But I won't share with a thousand people who caught wind of my birthday through a complicated algorithm and are only posting about it because said algorithm makes it easy to do and makes them feel bad if they forget. I want to generate content that--good or bad--takes me longer to write than it takes you to view. Call it anti-Twitter.
So the fact that I'm not posting as many links is dual purpose: it keeps me off the internet, and it keeps me from turning this site into something I didn't set out for it to be. If what you want is a bunch of interesting links, many, many websites serve that purpose better than this one. One of them is Twitter. But Twitter has a fatal flaw in that it has no end.
Comedian Aziz Ansari, a guy who it turns out was a creep on a date, but who literally wrote a book on how technology has changed romance, has this to say:
"I’ll say, the times where I haven’t read that stuff, the stuff that I normally read on the Internet, just nonsense blogs or whatever, the next day I’ve felt like I’ve missed nothing...Cause you’re not reading it for the information. What you’re reading it for, and this is just my personal theories about this stuff, what you’re reading it for is a hit of this drug called the Internet...Like, here’s a test, OK. Take, like, your nightly or morning browse of the Internet, right? Your Facebook feed, Instagram feed, Twitter, whatever. OK if someone every morning was like, I’m gonna print this and give you a bound copy of all this stuff you read so you don’t have to use the Internet. You can just get a bound copy of it. Would you read that book? No! You’d be like, this book sucks."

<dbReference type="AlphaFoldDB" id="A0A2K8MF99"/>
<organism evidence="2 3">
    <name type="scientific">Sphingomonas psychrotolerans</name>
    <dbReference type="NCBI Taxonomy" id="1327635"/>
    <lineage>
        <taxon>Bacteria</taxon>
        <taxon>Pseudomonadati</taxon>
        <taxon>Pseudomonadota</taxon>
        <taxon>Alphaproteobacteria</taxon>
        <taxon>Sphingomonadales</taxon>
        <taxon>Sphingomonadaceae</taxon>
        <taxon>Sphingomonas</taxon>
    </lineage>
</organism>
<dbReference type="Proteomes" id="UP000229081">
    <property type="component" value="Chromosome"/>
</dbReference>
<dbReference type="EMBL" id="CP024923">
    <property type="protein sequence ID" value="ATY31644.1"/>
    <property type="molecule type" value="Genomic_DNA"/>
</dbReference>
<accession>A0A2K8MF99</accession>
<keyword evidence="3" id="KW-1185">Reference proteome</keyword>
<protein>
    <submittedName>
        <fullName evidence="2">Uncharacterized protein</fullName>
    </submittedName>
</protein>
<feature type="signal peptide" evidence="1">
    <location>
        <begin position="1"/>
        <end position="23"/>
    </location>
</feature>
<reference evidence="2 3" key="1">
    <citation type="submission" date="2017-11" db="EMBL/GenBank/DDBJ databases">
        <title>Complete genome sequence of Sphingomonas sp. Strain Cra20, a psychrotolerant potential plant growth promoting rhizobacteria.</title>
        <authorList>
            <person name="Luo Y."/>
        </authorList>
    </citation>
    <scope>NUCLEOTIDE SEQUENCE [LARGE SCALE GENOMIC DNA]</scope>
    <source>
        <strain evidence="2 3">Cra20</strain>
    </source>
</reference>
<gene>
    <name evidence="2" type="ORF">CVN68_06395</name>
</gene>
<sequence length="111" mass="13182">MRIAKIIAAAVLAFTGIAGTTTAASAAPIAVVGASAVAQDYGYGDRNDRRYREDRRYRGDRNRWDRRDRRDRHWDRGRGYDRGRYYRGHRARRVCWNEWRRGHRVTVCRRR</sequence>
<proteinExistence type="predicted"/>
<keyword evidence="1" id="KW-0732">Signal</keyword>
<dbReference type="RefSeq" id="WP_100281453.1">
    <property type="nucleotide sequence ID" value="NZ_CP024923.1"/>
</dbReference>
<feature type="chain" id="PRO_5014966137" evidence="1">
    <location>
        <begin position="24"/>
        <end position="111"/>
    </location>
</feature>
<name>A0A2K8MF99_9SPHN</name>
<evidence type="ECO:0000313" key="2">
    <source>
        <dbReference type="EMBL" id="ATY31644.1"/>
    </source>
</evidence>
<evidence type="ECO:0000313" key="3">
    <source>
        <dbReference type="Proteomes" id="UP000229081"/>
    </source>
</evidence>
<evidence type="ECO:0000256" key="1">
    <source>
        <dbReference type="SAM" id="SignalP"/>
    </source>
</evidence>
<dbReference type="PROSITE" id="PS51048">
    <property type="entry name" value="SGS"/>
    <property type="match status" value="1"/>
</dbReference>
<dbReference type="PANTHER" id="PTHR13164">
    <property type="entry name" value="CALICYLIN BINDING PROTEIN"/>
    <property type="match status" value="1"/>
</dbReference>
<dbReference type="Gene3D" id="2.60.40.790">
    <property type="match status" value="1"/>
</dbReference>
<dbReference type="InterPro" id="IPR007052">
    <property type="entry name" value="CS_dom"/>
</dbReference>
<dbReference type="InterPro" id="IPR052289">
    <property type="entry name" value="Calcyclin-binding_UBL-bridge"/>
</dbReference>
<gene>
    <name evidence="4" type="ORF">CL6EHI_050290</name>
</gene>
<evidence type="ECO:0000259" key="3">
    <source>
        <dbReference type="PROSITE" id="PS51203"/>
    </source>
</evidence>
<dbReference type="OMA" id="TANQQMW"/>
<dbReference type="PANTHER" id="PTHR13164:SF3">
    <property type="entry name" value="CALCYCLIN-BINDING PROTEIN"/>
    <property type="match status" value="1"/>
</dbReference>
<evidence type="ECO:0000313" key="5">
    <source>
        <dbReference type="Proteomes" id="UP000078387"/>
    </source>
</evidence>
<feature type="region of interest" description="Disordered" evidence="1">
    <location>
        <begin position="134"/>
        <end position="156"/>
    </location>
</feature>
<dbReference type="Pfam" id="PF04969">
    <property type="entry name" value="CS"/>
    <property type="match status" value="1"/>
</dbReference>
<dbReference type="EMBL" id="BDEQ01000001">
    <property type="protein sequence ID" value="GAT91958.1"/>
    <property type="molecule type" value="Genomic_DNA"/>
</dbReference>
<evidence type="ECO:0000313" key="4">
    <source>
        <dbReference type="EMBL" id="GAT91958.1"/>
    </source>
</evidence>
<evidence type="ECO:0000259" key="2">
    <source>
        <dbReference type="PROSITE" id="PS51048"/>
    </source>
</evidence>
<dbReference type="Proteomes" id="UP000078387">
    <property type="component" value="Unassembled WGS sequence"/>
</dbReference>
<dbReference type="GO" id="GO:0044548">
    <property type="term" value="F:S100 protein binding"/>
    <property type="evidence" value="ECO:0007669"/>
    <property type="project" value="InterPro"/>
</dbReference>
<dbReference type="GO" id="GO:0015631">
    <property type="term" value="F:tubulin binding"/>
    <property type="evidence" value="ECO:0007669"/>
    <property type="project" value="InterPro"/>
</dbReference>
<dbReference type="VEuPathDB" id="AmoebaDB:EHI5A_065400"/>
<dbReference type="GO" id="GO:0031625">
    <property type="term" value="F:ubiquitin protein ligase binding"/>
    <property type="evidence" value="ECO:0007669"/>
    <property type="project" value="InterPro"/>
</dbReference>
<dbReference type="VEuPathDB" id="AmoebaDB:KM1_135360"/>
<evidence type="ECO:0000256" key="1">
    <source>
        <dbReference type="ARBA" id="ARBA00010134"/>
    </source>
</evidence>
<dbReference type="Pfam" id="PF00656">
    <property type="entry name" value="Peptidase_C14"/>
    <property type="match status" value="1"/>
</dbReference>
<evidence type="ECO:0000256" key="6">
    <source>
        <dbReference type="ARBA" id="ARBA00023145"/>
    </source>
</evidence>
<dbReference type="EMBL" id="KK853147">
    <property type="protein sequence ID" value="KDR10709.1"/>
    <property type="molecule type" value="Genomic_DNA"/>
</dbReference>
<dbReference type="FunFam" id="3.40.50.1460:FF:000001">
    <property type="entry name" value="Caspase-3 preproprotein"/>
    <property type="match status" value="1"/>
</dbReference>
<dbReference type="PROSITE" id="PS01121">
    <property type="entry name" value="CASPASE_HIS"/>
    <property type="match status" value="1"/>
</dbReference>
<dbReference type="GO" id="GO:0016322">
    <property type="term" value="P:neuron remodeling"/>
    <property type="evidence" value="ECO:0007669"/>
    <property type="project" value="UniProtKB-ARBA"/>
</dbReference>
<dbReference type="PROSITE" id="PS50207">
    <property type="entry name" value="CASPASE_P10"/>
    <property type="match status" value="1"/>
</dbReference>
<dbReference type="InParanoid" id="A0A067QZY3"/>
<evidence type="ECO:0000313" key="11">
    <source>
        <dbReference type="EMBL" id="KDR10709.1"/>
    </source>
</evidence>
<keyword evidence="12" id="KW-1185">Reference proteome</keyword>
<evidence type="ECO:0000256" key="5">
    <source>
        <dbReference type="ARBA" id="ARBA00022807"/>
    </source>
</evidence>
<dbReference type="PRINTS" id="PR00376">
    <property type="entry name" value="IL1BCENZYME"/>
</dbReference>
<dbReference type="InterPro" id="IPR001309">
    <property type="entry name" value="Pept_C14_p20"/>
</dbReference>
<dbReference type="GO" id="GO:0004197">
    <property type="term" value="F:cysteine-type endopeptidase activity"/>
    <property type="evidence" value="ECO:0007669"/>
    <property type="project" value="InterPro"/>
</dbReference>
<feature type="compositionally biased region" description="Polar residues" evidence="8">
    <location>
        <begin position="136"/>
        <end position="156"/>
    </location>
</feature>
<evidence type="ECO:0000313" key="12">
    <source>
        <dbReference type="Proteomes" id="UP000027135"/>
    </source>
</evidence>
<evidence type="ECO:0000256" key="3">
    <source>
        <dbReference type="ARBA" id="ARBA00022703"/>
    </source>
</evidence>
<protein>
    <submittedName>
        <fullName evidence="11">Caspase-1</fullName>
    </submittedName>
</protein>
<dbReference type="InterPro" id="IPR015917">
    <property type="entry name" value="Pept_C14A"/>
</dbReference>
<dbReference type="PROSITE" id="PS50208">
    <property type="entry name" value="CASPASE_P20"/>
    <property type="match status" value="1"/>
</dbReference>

Again, Ansari, a comedian whose job seems to have been created in a laboratory to achieve maximum benefit from social media, had this to say to Stephen Dubner of Freakonomics before adopting his new social media, internet-lite life philosophy: